Clifton’s “Guest Artist” Lays Bare the Creative Process

Review by Lissa Urriquia Gapultos of “Guest Artist”: Clifton Performance Theatre

Clifton Performance Theatre opens their season with Guest Artist, a 3-person play set in the bus station of Steubenville, Ohio, a place where you go only if you have to, according to Joseph Harris, the fictional Pulitzer Prize-winning playwright who is a character in the play. To be clear, Guest Artist is written by Jeff Daniels, known best as the actor of TV, movies and the stage; he does not have a Pulitzer.

The play begins showing the caged ticket counter, behind where the Ticket Man (Michael Bath) is stationed to earnestly and mellifluously announce bus arrivals and departures– along with each stop of the entire route leading to the final destination.  It“™s a great comedic bit that is used throughout the play, and creates a special kind of hilarity in moments of tension.

The local James Dean Theatre Company has commissioned the playwright Joseph Harris (Daniel Britt) to write a new play and rehearsals start later that day. Kenneth Waters (Carter Bratton), a young apprentice of the theatre, is at the bus station to greet the playwright. This seemingly simple task becomes THE unfortunate event which grows into a full-blown fiasco. The two men verbally spar, the seasoned playwright in full attack mode using his wise and wily prose, along with his matter-of-fact reminders of his Pulitzer Prize.

In the role of Joseph Harris, actor Daniel Britt exudes the brash cynicism one would expect from an alcoholic playwright who feels he has earned the privilege to have his needs and wants fulfilled. Britt portrays an unhinged individual who is full of self-doubt, fear and perhaps loneliness.  His second act lengthy monologue recalling his 9/11 experience is chilling, and demonstrates Britt“™s range as an actor.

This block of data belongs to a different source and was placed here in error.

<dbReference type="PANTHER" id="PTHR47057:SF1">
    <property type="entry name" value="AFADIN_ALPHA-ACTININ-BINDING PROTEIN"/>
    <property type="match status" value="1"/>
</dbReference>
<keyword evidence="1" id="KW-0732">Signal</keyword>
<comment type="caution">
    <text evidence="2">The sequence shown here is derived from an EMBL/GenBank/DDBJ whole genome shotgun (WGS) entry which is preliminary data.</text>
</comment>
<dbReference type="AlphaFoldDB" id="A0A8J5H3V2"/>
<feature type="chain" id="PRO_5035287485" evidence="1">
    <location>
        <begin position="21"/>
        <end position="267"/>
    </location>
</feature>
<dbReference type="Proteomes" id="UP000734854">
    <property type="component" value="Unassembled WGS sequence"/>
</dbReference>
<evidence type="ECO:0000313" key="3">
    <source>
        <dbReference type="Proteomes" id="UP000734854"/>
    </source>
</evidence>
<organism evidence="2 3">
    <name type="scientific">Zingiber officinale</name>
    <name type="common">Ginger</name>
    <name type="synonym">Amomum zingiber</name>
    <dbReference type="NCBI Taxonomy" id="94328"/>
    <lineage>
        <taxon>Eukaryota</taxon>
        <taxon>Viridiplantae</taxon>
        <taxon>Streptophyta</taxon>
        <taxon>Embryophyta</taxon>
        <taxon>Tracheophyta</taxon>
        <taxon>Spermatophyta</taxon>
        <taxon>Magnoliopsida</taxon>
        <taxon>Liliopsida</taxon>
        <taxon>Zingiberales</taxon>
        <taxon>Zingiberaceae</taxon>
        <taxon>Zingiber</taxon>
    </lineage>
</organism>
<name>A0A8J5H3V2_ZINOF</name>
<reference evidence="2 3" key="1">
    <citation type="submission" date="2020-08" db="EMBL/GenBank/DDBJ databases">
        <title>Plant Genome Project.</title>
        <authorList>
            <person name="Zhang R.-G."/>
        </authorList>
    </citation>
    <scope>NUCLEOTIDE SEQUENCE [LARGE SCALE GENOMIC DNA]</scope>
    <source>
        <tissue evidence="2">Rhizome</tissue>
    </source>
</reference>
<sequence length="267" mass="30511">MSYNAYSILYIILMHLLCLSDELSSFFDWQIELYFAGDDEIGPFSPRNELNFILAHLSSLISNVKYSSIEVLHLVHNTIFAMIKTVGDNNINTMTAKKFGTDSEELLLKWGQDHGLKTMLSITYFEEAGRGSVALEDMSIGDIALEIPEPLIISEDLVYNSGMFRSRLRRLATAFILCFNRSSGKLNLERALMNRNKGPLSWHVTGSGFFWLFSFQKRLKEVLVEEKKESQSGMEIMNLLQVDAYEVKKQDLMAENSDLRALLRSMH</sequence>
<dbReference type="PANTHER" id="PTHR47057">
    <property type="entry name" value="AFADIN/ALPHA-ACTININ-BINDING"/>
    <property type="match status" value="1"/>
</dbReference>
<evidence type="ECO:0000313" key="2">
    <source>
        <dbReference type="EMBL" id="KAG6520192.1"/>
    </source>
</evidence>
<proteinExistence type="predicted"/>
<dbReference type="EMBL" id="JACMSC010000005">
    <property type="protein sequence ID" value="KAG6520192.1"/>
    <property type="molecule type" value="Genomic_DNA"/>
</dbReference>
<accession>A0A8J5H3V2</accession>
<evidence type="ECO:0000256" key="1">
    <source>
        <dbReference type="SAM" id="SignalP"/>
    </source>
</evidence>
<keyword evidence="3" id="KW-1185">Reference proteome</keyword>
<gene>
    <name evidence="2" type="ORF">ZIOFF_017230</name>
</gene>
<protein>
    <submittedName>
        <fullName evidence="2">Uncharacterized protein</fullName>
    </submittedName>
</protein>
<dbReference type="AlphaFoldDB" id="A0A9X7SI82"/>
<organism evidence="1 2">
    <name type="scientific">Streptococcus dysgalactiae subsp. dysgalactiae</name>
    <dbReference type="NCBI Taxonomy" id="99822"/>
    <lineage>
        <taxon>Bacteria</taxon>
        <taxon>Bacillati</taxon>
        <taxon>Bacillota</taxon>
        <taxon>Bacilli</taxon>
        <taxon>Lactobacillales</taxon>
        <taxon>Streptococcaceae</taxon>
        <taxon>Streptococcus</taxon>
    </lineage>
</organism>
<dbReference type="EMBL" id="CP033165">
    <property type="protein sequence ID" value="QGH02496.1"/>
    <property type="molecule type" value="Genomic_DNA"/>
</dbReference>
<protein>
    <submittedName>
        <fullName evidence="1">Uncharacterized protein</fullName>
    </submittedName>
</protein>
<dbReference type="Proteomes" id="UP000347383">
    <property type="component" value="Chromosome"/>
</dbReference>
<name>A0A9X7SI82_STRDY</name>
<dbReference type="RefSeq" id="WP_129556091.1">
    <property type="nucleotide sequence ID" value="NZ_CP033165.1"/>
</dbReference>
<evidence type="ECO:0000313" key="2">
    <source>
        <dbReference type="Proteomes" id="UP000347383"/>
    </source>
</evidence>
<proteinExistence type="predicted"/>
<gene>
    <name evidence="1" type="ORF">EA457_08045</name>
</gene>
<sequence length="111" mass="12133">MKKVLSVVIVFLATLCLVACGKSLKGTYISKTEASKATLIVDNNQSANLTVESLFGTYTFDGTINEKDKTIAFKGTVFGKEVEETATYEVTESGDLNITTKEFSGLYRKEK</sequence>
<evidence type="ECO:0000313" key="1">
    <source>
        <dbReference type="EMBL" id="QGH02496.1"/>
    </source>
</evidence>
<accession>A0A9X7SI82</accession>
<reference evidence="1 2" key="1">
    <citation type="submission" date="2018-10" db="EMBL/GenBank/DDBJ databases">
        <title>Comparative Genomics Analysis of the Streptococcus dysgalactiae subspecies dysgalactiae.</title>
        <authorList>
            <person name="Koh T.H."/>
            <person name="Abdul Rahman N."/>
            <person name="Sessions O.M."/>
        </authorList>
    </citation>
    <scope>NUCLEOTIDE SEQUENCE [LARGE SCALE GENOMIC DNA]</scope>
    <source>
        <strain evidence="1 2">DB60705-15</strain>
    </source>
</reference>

Carter Bratton is convincing as the eager-to-please apprentice who idolizes Harris, hanging onto every syllable uttered by the playwright, hoping to acquire invaluable inspiration. Bratton clearly shows Kenneth“™s internal struggle with job security, his own artistic aspirations, and being Harris“™s fanboy. This character is not just the yin to Joseph Harris“™s yang, Kenneth is the closest to normal between the two extremes of the ultra-ordinary Ticket Man and Pulitzer Prize-winning Joseph Harris.

Guest Artist is loaded with the ups and downs of the creative thought process, but goes even further than that with the idea that no one can truly own art, a work goes on to transfer ownership for all of eternity.  The play also addresses of the hard truths– the fears, the abuse, the addiction, the vulnerability, the mental anguish– that can take its toll on an artist. These hard truths also are what inspire work that feels authentic and honest, for both artist and audience.

The play“™s dialogue is witty and dark, inciting constant fits of laughter, especially in the first act.
Still, there are true, heart-felt moments of melancholy and self-reflection. It seems that all of this would be so much less with an ineffective cast. Thankfully, director Kate Wilford has beautifully made each of her already highly-skilled actors recognizably human, whether good or bad.

Guest Artist runs through October 7 at Clifton Performance Theatre.  Tickets can be purchased at


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